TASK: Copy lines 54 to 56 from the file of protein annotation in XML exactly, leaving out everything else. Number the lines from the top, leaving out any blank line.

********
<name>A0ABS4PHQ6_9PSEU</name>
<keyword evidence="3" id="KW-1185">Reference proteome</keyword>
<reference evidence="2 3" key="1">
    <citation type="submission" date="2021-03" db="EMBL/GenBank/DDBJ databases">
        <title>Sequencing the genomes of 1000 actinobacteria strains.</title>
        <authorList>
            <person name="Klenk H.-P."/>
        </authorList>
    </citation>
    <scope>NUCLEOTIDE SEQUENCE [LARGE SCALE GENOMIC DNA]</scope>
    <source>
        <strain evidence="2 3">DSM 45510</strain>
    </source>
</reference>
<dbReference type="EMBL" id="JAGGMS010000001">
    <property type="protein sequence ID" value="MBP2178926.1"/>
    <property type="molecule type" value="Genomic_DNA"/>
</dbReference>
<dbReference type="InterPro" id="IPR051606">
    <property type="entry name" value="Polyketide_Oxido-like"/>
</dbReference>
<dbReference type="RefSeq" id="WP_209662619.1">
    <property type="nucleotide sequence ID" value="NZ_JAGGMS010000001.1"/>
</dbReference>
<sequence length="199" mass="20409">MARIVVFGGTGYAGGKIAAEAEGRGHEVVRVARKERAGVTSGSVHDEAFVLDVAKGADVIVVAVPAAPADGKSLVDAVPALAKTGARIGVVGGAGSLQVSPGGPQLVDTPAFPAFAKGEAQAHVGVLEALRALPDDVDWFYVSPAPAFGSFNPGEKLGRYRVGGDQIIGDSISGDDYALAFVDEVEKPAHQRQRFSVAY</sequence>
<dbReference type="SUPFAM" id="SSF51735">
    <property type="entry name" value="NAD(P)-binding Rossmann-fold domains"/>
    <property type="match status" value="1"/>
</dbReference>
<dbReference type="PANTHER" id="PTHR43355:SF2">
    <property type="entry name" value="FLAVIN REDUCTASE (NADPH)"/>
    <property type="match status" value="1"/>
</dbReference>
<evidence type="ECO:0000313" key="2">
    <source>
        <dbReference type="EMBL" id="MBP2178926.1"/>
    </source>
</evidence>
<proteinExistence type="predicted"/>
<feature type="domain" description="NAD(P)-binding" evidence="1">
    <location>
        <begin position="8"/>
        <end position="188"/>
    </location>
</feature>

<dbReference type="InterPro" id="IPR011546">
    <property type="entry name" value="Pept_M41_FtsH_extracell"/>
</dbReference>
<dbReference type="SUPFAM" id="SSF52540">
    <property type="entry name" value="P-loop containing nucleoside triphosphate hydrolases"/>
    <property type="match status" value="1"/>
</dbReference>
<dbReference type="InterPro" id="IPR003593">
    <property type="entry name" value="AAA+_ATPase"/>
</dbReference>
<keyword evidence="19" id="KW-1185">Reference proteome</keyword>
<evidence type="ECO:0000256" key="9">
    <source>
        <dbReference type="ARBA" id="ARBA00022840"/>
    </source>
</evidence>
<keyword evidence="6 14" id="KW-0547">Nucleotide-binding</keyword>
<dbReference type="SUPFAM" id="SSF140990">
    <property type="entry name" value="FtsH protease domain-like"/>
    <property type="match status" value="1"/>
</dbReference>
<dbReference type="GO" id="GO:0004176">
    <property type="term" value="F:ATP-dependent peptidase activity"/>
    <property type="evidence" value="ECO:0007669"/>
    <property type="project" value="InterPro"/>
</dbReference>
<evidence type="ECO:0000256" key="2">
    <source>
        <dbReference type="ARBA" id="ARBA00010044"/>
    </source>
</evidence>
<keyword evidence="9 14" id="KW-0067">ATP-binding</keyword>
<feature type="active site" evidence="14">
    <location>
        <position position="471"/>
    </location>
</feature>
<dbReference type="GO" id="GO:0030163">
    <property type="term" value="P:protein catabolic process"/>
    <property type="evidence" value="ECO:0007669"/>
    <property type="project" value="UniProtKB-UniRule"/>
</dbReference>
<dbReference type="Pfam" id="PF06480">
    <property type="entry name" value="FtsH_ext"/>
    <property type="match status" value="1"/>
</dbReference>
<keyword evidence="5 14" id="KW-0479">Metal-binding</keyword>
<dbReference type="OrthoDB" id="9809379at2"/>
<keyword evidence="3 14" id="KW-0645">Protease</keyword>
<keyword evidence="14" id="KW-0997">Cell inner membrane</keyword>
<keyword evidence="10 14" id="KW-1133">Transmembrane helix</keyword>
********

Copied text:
    <property type="entry name" value="AAA+_ATPase"/>
</dbReference>
<keyword evidence="19" id="KW-1185">Reference proteome</keyword>